Interview with APA Literary Agent, Chris Ridenhour
Kevin Fukunaga (Scripts & Scribes): You’re a fellow USC film school alum – Fight On! What was your first job out of film school? How and what inspired your jump into representation?
Chris Ridenhour: I worked as an intern while at USC on the Universal lot – first with Michael J. Fox and Matt Tolmach at Snowback Productions and then with Chuck Gordon’s Daybreak Productions. After graduation, I worked as an assistant at Daybreak. Peter Cramer and Marc Sternberg, the guys running Daybreak, proposed the idea of being a literary manager and set me up on a job interview with a firm in Beverly Hills. I got the job and started slowly building a business.
Kevin: What was your first script sale ever and how did you celebrate?
Chris: Collateral by Stuart Beattie. The project was languishing at HBO so the agent and I sent it around, sort of as a writing sample, and sort of under the guise as an available project. We gave it to Marc Haimes at DreamWorks. I’ll never forget seeing Marc in Beverly Hills one night, knowing that they were seriously considering acquiring the project, and him telling me that Spielberg loved it and they were buying it. I was speechless. I hugged him. I couldn’t believe it.
Kevin: Prior to joining APA, you were a manager/producer at several management companies. Why did you make the switch to agent from manager and what is the biggest difference in your job?
Chris: Here’s a simplistic way to describe the difference: managers are more strategic; agents are more tactical. The really good managers we work with are obsessive about development of client’s material and long range advice. We are really focused on selling the client’s material and advancing their career on a daily basis, though of course there is some level of crossover in both of these areas.
Kevin: How many screenplays would you say you read in the average week and what’s one thing you see frequently in newer writers’ screenplays that you wish you didn’t?
Chris: Many, many scripts per week – it would be hard to pin a number to it. A lot! Camera direction always annoys me – I find it to be distracting.
Kevin: Other than being a great writer, what traits, skills or habits do successful screenwriters have?
Chris: Life experience.
Kevin: For aspiring screenwriters getting that elusive referral can be difficult. Can you explain why referrals are so important and make such a difference in terms of getting read around town?
Chris: I think referrals are more or less the only way to get read. Yes, there are occasional instances of a web site (such as the BlackList) or a contest (Nicholl Fellowship) assisting in getting a writer read by the right people, but I find the vast majority of the time it is a function of a great piece of writing finding its way around town and into the right hands.
Kevin: Other than getting a referral, how can an aspiring screenwriter attract the attention of an agent or manager?
Chris: If the script resonates in some way, touches a nerve, showcases a voice – it will eventually find its way into the fabric of the town. The writer has to be prepared to release his or her writing into the world.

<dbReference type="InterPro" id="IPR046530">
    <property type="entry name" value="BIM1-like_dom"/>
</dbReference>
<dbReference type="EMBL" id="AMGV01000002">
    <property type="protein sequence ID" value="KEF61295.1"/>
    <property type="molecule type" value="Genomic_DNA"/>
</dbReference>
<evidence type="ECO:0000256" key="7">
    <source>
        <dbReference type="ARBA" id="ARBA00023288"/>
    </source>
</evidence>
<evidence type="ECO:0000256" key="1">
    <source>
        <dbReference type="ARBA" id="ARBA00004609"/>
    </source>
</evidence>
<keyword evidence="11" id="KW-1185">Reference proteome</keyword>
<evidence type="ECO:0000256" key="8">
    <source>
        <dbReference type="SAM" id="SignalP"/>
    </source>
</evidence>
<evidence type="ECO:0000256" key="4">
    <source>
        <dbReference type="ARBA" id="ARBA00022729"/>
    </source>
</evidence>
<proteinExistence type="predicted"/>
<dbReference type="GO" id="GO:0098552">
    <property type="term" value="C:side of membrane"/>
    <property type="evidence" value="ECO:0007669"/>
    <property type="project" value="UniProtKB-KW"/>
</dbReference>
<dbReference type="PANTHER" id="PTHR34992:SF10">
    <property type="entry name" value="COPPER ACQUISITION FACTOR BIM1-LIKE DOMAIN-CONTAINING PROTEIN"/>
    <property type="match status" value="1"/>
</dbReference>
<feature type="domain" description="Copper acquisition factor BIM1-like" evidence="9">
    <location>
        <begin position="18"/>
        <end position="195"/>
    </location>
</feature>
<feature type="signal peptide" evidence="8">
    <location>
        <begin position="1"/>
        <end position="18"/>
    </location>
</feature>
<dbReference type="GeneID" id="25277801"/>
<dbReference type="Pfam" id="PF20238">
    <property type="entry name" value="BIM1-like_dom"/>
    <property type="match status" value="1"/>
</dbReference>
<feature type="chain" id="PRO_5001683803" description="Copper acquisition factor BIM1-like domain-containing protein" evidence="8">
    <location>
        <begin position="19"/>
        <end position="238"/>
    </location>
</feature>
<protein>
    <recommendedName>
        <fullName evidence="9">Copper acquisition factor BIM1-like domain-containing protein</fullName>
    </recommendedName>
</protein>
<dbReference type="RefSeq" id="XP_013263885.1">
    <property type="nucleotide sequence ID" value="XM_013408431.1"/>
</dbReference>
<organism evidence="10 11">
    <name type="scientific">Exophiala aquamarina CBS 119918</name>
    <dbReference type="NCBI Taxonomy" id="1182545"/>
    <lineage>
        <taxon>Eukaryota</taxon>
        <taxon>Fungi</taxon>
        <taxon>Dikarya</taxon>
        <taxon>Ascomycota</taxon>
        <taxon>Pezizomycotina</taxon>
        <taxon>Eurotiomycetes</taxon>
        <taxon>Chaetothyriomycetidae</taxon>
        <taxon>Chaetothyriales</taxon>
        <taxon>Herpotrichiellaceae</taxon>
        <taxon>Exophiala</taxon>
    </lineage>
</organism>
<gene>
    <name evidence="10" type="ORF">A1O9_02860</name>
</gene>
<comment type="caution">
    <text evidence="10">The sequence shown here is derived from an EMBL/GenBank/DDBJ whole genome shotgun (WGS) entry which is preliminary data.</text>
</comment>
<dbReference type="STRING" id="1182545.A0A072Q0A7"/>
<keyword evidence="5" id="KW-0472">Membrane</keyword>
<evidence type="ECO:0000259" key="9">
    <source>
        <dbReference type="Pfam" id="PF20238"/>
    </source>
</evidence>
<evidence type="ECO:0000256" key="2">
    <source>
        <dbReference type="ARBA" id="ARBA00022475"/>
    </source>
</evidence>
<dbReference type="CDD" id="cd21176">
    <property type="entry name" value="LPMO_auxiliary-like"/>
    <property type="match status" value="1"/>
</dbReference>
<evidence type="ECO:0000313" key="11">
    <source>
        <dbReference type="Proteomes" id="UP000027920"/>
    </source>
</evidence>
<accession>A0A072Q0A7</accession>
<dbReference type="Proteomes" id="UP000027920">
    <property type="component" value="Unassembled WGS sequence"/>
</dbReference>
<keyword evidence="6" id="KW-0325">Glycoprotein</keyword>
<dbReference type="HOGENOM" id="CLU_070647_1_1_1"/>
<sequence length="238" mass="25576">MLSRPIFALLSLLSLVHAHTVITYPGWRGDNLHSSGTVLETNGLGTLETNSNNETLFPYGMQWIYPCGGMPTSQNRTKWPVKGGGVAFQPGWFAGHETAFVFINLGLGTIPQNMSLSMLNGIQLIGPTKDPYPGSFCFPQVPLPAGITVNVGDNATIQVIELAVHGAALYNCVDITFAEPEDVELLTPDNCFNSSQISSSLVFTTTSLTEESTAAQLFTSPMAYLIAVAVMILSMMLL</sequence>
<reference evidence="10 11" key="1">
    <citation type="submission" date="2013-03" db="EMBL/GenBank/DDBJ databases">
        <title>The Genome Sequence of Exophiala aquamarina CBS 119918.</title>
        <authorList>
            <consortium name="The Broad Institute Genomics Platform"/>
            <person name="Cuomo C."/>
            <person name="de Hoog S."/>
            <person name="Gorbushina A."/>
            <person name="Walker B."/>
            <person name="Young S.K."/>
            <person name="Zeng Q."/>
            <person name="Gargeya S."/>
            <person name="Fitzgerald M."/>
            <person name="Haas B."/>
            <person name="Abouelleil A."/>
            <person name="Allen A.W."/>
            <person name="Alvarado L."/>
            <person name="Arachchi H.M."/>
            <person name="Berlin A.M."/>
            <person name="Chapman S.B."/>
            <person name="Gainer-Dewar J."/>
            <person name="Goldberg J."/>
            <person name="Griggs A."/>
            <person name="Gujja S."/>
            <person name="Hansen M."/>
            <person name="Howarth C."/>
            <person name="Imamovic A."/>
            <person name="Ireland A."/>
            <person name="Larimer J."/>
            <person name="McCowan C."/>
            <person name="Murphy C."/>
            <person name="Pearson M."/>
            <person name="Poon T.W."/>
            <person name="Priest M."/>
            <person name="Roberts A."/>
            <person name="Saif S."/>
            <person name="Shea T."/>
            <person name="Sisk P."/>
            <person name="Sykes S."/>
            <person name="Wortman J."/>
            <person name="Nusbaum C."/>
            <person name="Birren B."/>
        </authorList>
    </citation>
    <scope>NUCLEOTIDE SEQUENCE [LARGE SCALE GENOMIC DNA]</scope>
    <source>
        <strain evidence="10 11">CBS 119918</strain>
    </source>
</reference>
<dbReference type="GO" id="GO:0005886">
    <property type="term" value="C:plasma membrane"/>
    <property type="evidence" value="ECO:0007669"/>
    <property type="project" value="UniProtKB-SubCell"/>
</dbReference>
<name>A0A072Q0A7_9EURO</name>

Kevin: How much more difficult is it to sell a screenplay with the screenwriter attached as a first time director?
Chris: There are instances where this has occurred, obviously. One that comes to mind is John Singleton with Boyz N The Hood – but the stars really must align in a very unique way. The script is so utterly brilliant, the writer is persuasive and great in a room, has something to show he or she is capable and competent, has the right people advocating… I’d say it has to be the perfect storm of circumstances.
Kevin: What is your take on aspiring screenwriters that are not local to Los Angeles? Is that a concern for you? Have you had clients like that, and if so, how did you work with them and what kind of special challenges did it bring?
Chris: I think it is extremely difficult to lift a career up off the ground without being in L.A., or to a lesser degree, New York. I am not sure it is possible, though of course there are exceptions to every rule. Once the career has momentum, there is a version of life not in Southern California but with frequent visits; but on the whole I think being visible and available to be in rooms is very important.
Kevin: When you’re not taking meetings and selling specs, how do you like to spend your free time?
Chris: My free time is spent recuperating from the work week and preparing for the next work week. This often includes watching movies and great television.
Kevin: Lastly, what kind of advice would you give to aspiring screenwriters or is there anything else you’d like to share?
Chris: My advice is to initially focus on your voice – not playing to the market or your perception of what will sell.
Kevin: What is your favorite Public Enemy song (featuring rapper Chuck D – aka Carlton Douglas Ridenhour): Bring the Noise, Fight the Power or Don’t Believe the Hype?
Chris: Ha! Fight The Power, of course! Interesting fun fact: Public Enemy are actually clients in APA’s “Concerts” department.
Kevin: Who would win in a scavenger hunt: You, Ryan Saul or Sheryl Petersen?
Chris: They are both fiercely competitive so I’d have to bring it that day in order to win!
Kevin: There is a composer also named Chris Ridenhour. Which his films would you say is the most entertaining: Transmorphers, Nazis at the Center of the Earth or Mega Shark versus Giant Octopus?
Chris: What are the odds, right? I should rent Mega Shark versus Giant Octopus – that one sounds fun.
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